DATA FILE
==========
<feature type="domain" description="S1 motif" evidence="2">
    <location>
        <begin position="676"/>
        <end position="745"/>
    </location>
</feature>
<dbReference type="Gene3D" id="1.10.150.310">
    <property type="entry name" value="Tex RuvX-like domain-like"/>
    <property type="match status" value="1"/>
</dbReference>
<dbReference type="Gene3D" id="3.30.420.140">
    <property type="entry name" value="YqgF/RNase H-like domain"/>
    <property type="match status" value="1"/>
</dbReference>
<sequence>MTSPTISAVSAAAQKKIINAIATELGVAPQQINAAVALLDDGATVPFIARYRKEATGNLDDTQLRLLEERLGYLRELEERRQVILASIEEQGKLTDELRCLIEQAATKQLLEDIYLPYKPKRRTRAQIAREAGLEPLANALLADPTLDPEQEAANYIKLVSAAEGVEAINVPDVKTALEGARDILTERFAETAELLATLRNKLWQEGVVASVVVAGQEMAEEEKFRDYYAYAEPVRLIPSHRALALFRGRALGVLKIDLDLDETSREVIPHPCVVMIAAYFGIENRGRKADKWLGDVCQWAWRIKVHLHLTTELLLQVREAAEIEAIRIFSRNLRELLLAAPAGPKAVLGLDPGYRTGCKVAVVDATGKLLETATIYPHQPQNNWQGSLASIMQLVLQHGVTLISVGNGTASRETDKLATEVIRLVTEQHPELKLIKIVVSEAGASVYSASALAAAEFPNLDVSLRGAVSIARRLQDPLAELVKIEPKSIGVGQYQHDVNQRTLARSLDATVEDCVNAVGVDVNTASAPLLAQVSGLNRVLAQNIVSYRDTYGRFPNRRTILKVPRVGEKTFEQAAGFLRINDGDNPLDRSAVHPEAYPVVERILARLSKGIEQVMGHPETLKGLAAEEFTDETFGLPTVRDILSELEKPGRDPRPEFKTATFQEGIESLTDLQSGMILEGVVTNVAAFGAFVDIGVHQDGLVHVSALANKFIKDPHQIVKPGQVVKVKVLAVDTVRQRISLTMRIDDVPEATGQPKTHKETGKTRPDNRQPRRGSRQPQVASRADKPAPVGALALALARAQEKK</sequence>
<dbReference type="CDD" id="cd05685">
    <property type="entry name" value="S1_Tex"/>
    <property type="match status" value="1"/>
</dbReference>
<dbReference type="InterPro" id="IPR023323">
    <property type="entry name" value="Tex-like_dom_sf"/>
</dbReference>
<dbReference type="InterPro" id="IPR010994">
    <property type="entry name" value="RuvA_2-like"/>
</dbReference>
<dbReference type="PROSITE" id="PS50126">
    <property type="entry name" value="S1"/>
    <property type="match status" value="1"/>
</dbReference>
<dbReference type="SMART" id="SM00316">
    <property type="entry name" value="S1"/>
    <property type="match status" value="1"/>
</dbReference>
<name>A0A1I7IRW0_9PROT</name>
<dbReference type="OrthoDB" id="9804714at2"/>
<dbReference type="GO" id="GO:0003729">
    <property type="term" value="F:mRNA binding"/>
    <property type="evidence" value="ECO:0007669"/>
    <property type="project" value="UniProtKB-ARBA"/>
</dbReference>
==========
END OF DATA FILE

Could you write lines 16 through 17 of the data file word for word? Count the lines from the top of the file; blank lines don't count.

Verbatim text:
<dbReference type="CDD" id="cd05685">
    <property type="entry name" value="S1_Tex"/>